Predicting high-risk cases among COVID-19 patients when they are admitted to the hospital is key to providing them with adequate treatment and to optimizing healthcare resources, especially at times of high disease incidence and risk of hospital collapse. Therefore, it is necessary to have rigorous anticipation mechanisms based on complete and accurate data.
With this idea, the DIVINE project, an acronym for “DynamIc eValuation of COVID-19 cliNical statEs and their prognostic factors to improve intra-hospital patient management”, has been developed, financed by the Generalitat de Catalunya, within the framework of the Pandemics 2020 call, and that has been carried out over the last year and a half. The project is the result of the collaboration of the Biostatistics and Bioinformatics Research Group (GRBIO) −formed by researchers from the Polytechnic University of Catalonia – BarcelonaTech (UPC) and the University of Barcelona (UB)−, from the Bellvitge University Hospital ( HUB) and the Biostatistics Unit of the Bellvitge Biomedical Research Institute (IDIBELL), under the coordination of Guadalupe Gómez Melis, a GRBIO researcher, and professor in the Department of Statistics and Operations Research at the UPC.
Predictive models of patient evolution
As a result of the project, the MSMpred application has been developed. An online clinical prediction tool presents the probability of suffering severe pneumonia, needing mechanical ventilation, or even dying, as well as the transition time between these states.
To create this tool, the researchers have developed a multi-state statistical model, which analyzes the disease stages in each patient. Data from more than 5,000 COVID-19 patients admitted during the first five waves of the pandemic have been analyzed and combined. Specifically, sociodemographic data, known medical history and comorbidities, clinical symptoms, and detailed information on clinical management have been taken into account.
These data have been collected and coded by specialist doctors from five hospitals in the Southern Metropolitan Area: the Bellvitge University Hospital, the Moisès Broggi Hospital, the Viladecans Hospital, the Sant Boi de Llobregat Hospital, and the Garraf Hospital Consortium.
A key factor in predicting the evolution of the patient has been the application or not of a therapeutic ceiling, that is, predetermining the highest level of intervention. At the height of the pandemic, decisions on the therapeutic ceiling had to be adapted to an emergency situation. This study is a pioneer in describing the clinical characteristics, mortality, and complications of patients with COVID-19 based on the therapeutic ceiling. The results of this work are collected in the scientific article “Characteristics and outcomes by ceiling of care of subjects hospitalized with COVID-19 during four waves of the pandemic in a metropolitan area: a multi-center cohort study”, published in the journal Infectious Diseases and Therapy for this month of December.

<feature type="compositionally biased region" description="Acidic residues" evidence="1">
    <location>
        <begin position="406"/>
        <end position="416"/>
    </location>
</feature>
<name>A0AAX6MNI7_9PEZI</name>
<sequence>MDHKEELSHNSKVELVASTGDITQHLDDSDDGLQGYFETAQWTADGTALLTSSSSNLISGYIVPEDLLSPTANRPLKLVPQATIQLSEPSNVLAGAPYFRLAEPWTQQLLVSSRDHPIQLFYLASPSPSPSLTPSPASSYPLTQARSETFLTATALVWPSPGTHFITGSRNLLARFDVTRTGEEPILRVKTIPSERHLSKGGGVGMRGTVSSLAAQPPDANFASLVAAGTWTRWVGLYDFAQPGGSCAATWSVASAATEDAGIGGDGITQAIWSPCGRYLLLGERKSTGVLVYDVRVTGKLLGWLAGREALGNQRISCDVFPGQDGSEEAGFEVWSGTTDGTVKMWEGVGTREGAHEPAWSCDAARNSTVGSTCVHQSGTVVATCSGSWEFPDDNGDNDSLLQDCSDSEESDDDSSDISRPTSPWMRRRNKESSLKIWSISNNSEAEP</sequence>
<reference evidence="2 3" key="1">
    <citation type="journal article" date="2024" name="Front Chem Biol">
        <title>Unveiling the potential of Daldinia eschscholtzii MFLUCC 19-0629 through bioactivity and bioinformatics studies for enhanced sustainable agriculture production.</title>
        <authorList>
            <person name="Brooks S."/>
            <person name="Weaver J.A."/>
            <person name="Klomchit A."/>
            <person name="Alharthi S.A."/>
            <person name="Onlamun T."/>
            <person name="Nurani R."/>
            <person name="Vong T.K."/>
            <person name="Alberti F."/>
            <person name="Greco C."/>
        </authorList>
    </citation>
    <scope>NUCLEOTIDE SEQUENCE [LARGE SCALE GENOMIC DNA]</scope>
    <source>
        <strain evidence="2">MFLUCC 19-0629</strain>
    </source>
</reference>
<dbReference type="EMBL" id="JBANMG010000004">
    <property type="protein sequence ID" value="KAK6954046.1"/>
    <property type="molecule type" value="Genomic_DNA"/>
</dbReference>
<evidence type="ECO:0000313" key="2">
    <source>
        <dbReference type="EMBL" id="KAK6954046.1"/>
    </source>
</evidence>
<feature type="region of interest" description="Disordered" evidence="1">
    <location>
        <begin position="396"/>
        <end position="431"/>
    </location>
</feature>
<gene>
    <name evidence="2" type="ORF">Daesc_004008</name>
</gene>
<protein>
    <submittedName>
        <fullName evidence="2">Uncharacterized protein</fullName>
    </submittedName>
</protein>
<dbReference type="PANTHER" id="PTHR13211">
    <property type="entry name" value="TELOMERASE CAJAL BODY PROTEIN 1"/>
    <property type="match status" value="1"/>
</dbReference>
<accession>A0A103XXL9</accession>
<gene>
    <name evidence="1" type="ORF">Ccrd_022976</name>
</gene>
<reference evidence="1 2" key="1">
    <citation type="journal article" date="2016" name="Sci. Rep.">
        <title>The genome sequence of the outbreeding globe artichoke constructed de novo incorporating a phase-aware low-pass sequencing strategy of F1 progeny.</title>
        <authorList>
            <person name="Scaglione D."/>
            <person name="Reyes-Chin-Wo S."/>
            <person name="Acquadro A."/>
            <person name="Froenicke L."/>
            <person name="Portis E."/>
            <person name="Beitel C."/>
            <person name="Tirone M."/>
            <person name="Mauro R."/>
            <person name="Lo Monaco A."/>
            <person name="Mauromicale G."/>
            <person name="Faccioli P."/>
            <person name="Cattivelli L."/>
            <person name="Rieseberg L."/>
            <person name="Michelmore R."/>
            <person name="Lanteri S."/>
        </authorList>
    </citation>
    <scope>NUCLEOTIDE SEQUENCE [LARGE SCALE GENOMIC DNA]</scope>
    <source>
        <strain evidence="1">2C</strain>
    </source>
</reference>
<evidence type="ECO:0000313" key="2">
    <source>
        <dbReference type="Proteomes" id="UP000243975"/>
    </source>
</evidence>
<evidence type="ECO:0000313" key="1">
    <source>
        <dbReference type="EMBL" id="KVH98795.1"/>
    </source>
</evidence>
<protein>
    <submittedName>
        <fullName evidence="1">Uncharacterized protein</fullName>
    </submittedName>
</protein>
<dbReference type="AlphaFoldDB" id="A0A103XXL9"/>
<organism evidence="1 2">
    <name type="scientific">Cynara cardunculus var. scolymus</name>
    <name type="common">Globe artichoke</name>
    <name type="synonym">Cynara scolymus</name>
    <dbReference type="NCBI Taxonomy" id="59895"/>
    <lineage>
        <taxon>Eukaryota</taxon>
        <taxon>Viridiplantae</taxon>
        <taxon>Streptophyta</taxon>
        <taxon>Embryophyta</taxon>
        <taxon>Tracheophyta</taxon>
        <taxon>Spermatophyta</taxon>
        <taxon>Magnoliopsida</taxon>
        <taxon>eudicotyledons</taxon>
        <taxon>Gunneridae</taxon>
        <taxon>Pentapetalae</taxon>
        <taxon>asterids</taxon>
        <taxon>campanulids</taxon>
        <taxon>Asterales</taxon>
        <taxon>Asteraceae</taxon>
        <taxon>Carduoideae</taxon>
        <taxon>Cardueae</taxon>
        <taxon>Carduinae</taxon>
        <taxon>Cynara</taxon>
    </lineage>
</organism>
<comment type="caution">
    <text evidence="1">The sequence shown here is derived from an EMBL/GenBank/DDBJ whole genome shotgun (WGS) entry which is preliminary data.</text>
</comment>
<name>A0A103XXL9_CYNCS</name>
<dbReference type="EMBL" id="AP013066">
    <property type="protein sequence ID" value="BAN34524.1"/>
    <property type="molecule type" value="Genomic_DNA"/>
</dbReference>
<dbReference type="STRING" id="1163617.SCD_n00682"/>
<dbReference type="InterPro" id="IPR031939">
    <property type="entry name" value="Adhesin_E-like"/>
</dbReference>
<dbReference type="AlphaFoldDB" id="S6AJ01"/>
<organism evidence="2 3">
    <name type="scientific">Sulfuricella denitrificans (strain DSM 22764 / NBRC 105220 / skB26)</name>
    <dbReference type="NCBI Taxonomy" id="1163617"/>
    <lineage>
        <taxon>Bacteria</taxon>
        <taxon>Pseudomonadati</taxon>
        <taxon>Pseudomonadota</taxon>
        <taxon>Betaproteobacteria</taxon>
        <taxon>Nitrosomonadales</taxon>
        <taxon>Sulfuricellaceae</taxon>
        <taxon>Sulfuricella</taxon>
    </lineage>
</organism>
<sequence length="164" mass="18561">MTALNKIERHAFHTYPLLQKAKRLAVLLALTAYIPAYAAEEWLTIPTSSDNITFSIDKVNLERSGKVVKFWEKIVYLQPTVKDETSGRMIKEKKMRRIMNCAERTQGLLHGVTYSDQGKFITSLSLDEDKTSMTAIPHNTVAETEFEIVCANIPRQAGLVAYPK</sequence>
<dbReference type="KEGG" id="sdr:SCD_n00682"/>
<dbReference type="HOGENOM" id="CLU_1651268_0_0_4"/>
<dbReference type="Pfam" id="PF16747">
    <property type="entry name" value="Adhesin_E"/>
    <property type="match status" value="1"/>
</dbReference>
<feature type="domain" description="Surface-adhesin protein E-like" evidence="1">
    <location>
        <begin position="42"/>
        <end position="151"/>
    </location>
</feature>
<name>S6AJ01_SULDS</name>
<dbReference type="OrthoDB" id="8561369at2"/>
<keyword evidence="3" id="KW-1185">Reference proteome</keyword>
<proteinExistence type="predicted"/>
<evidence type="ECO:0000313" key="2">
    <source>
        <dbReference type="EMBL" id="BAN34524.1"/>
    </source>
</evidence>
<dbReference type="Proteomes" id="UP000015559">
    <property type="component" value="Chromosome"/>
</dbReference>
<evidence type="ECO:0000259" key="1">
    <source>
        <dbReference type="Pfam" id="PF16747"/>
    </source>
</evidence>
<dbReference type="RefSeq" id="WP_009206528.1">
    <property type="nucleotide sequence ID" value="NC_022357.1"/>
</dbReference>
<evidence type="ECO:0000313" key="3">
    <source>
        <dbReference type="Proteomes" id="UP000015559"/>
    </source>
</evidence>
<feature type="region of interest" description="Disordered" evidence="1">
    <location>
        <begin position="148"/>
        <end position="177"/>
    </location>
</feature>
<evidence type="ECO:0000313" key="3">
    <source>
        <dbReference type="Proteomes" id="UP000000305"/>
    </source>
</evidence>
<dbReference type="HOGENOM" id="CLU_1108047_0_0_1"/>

Incubation time and evolution of the patient
In addition to identifying the most clinically relevant factors that influence a better or worse evolution in a patient hospitalized for COVID-19, the DIVINE project has made it possible to estimate the incubation time of the disease, from infection to the onset of symptoms, in different phases of the pandemic. The results of this work are collected in the article “SARS-Cov-2 incubation period according to vaccination status during the fifth COVID-19 wave in a tertiary-care center in Spain: a cohort study”, published in the journal BMC Infectious Diseases last November. In that phase of the project, the researchers developed a statistical framework, which would be applicable to future pandemics arising from other infectious diseases.
On the other hand, the data collected in the DIVINE project have also made it possible to assess how the profile of patients hospitalized for COVID-19 has evolved during the different waves of the pandemic, based on different indicators. It has been observed that as the pandemic progressed, hospitalized patients tended to be younger and with fewer comorbidities and, consequently, had a better prognosis.
In addition to Guadalupe Gómez Melis, principal investigator, GRBIO researchers Mireia Besalú, from the University of Barcelona, and UPC researchers Erik Cobo, Jordi Cortés, Daniel Fernández, Leire Garmendia, Klaus L. angohr, Nuria Pérez, and Xavier Piulachs. On behalf of IDIBELL and the HUB, the project has been led by the researcher Cristian Tebé, head of the Biostatistics Unit of this institute, and has had the participation of doctors and nurses from the HUB’s Infectious Diseases Service and researchers Jordi Carratalà, Carlota Gudiol, Gabriela Abelenda, Alexander Rombauts, Natàlia Pallarès, Gemma Molist, Pilar Hereu, and Sebastià Videla.